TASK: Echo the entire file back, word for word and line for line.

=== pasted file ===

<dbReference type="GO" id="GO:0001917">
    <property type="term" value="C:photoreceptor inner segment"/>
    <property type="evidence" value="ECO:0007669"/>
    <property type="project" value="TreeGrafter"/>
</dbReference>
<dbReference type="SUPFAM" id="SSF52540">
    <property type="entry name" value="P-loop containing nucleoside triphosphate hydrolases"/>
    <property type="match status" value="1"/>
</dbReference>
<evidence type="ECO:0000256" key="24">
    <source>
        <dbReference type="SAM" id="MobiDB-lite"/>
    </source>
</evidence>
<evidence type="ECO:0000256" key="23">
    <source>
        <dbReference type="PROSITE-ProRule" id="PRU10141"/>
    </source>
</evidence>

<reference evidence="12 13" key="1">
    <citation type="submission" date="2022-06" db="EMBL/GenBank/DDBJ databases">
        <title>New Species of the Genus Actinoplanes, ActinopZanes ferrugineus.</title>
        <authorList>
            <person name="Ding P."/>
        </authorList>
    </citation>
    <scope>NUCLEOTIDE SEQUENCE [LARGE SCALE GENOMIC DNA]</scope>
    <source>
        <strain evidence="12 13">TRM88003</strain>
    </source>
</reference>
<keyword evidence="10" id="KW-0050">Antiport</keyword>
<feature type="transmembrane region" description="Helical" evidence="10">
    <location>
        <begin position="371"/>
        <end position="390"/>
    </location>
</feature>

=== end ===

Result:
<dbReference type="GO" id="GO:0001917">
    <property type="term" value="C:photoreceptor inner segment"/>
    <property type="evidence" value="ECO:0007669"/>
    <property type="project" value="TreeGrafter"/>
</dbReference>
<dbReference type="SUPFAM" id="SSF52540">
    <property type="entry name" value="P-loop containing nucleoside triphosphate hydrolases"/>
    <property type="match status" value="1"/>
</dbReference>
<evidence type="ECO:0000256" key="24">
    <source>
        <dbReference type="SAM" id="MobiDB-lite"/>
    </source>
</evidence>
<evidence type="ECO:0000256" key="23">
    <source>
        <dbReference type="PROSITE-ProRule" id="PRU10141"/>
    </source>
</evidence>

<reference evidence="12 13" key="1">
    <citation type="submission" date="2022-06" db="EMBL/GenBank/DDBJ databases">
        <title>New Species of the Genus Actinoplanes, ActinopZanes ferrugineus.</title>
        <authorList>
            <person name="Ding P."/>
        </authorList>
    </citation>
    <scope>NUCLEOTIDE SEQUENCE [LARGE SCALE GENOMIC DNA]</scope>
    <source>
        <strain evidence="12 13">TRM88003</strain>
    </source>
</reference>
<keyword evidence="10" id="KW-0050">Antiport</keyword>
<feature type="transmembrane region" description="Helical" evidence="10">
    <location>
        <begin position="371"/>
        <end position="390"/>
    </location>
</feature>